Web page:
While The LEGO: Batman Movie can be repetitive in its beating of a one-note joke, it's humour and gusto establishes the film as a vibrant and snappy tribute to all things the Dark Knight.
Remember when the idea of a “LEGO Movie” was viewed as a ridiculous concept? Well, time and a talented duo of filmmakers proved the naysayers (including yours truly) wrong, with an awesome time had watching a multitude of pop culture figures in LEGO brick form paraodied in the best way possible for both kids & adults to understand.
A highlight was the portrayal of Batman. Voiced with on pitch gravely gym bro douchiness by Will Arnett (Teenage Mutant Ninja Turtles), his take on an old favourite immediately won over many. Only natural that Arnett get another opportunity to permanently instil his Batman into the lexicon with a solo outing.
While neither The LEGO Movie directors Phil Lord or Chris Miller return to call the shots (the pair do have executive producer credit), a talented filmmaker is tapped in Chris McKay to take the reins. With his experience in the pop culture riffing Robot Chicken TV series, it is a perfect match to the material written by Seth Grahame-Green (Abraham Lincoln: Vampire Hunter). That McKay & Grahame-Green could go PG wild with all things DC Universe (and beyond) leads to much fun being had. Yet that they couldn’t quite get out of first gear when it came to the films narrative feels like an opportunity wasted.
The movie begins with Batman saving Gotham City from its collective of super villains. When he informs arch nemesis Joker (Zach Galifianakis) that he doesn’t care about anyone or anything but himself, the ego powered superhero realises that his is an existence of self-made loneliness, a condition which perhaps the arrival of orphan boy turn sidekick Dick Grayson/Robin (Michael Cera) and new police commissioner Barbara Godron/Batgirl (Rosario Dawnson) might rectify.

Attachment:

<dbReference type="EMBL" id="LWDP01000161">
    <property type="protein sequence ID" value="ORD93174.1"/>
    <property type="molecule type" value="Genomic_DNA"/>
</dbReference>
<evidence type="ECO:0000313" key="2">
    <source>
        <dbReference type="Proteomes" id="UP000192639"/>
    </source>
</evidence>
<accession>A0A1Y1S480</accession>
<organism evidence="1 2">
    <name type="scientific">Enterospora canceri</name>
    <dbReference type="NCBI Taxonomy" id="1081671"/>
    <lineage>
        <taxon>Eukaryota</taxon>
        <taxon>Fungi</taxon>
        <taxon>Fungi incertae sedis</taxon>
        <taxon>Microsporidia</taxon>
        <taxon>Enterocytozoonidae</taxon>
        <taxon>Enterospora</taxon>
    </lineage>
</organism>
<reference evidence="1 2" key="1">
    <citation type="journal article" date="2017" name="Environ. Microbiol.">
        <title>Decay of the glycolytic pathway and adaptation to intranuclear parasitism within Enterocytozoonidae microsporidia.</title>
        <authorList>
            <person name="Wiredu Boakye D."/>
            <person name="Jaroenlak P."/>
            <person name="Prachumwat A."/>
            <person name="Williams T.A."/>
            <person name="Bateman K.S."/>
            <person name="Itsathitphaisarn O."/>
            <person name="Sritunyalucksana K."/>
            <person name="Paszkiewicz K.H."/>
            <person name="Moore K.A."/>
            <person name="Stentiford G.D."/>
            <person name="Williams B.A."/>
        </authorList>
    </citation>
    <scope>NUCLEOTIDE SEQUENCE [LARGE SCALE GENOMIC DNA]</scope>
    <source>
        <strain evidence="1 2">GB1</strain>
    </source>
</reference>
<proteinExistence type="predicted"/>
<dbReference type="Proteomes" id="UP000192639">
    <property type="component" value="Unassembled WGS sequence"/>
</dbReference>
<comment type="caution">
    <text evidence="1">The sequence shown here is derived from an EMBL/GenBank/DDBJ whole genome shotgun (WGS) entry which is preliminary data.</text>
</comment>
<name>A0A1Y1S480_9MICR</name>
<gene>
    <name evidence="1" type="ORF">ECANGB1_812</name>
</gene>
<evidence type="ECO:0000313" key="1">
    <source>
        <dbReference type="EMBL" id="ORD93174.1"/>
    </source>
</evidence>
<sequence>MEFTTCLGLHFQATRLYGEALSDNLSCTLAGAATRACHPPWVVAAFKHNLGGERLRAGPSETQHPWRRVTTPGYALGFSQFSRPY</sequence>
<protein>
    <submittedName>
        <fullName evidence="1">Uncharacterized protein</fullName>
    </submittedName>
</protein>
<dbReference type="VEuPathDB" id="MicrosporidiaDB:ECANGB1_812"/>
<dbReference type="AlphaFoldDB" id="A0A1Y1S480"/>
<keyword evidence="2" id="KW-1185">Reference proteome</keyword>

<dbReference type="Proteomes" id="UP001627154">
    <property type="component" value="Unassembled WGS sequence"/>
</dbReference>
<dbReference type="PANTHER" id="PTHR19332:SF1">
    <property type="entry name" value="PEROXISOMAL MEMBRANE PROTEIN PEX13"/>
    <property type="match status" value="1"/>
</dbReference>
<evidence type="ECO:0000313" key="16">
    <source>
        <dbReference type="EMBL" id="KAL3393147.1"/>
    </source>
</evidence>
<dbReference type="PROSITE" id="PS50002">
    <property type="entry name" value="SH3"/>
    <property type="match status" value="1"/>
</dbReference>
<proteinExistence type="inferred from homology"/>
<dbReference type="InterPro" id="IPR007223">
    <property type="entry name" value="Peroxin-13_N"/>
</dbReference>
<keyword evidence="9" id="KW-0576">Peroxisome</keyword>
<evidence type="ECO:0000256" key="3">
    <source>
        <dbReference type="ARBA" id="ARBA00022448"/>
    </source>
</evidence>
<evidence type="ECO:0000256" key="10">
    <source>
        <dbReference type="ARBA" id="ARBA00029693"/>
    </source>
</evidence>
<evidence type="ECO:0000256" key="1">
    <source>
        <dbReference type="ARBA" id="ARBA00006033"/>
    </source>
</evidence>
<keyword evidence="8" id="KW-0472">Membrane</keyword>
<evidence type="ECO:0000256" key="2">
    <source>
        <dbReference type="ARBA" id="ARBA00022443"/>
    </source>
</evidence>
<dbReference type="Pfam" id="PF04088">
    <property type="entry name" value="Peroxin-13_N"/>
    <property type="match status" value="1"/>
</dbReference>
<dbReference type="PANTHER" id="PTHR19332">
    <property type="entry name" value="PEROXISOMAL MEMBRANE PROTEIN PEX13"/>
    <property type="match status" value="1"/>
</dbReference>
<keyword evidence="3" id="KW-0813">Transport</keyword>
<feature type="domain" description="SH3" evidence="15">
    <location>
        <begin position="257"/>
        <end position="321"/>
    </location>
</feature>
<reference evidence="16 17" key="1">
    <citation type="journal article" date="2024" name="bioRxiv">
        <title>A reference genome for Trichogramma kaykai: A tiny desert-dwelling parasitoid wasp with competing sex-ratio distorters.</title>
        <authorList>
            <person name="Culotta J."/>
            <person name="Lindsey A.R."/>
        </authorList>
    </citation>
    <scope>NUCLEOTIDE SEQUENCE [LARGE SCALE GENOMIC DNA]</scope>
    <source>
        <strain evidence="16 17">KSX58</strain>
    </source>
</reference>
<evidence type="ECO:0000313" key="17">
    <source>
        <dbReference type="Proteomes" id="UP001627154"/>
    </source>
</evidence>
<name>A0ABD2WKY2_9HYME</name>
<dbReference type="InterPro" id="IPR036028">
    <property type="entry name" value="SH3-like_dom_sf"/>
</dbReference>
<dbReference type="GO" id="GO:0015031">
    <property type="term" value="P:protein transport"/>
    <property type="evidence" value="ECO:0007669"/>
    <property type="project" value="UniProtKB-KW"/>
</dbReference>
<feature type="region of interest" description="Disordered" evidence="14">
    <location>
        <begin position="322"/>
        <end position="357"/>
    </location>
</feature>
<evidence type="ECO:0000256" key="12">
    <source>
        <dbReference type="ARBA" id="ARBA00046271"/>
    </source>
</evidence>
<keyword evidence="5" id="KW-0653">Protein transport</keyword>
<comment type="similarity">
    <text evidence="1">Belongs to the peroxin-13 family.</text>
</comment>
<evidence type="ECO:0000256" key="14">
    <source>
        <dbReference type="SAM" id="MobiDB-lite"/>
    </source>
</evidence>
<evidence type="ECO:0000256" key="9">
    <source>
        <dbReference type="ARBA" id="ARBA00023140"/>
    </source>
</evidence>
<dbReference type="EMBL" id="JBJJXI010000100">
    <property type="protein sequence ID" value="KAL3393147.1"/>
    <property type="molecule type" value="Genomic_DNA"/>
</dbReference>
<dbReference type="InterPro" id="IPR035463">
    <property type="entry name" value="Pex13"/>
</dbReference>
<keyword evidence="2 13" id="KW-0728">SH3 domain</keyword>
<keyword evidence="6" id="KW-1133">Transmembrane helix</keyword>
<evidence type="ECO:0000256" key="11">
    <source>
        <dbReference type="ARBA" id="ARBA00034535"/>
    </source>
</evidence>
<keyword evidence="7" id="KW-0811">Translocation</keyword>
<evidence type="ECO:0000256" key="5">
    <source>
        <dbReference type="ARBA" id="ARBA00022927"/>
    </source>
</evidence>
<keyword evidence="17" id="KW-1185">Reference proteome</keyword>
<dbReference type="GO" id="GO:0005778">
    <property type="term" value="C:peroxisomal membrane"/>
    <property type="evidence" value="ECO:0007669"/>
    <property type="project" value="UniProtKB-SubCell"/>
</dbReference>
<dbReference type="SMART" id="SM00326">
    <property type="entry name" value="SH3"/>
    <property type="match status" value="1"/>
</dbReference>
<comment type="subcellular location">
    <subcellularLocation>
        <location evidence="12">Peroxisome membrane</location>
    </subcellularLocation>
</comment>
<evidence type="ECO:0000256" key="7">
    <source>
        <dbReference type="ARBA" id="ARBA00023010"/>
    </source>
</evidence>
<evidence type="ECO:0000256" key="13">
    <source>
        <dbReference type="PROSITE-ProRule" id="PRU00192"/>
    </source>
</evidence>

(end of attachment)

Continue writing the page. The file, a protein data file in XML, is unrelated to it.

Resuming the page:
The great thing about The LEGO Batman Movie is its pinpoint precision in the mocking of an iconic character and it's many interpretations. The voice, the moodiness, the workout regime and the ability to alienate even the closest of ally, LEGO interpretations should always be seen as positive spoofs, and The LEGO Batman Movie is as potent and funny a roast as you can find, led by Arnett’s always funny take on the gravelly voiced Batman that the likes of Christian Bale and Ben Affleck have made pop culture lore.
Still, there are many problems abound. At 114 minutes, the film most definitely feels 20 minutes to long. This is due to McKay & Graham-Greene continued recycling of its one-note joke that, while funny, can prove tiresome at times. With so many avenues in the Batman’s 70 odd year lifespan to tap into and playfully mock, one can’t help but feel some opportunity was wasted. But with what McKay has delivered, a fun time is indeed had.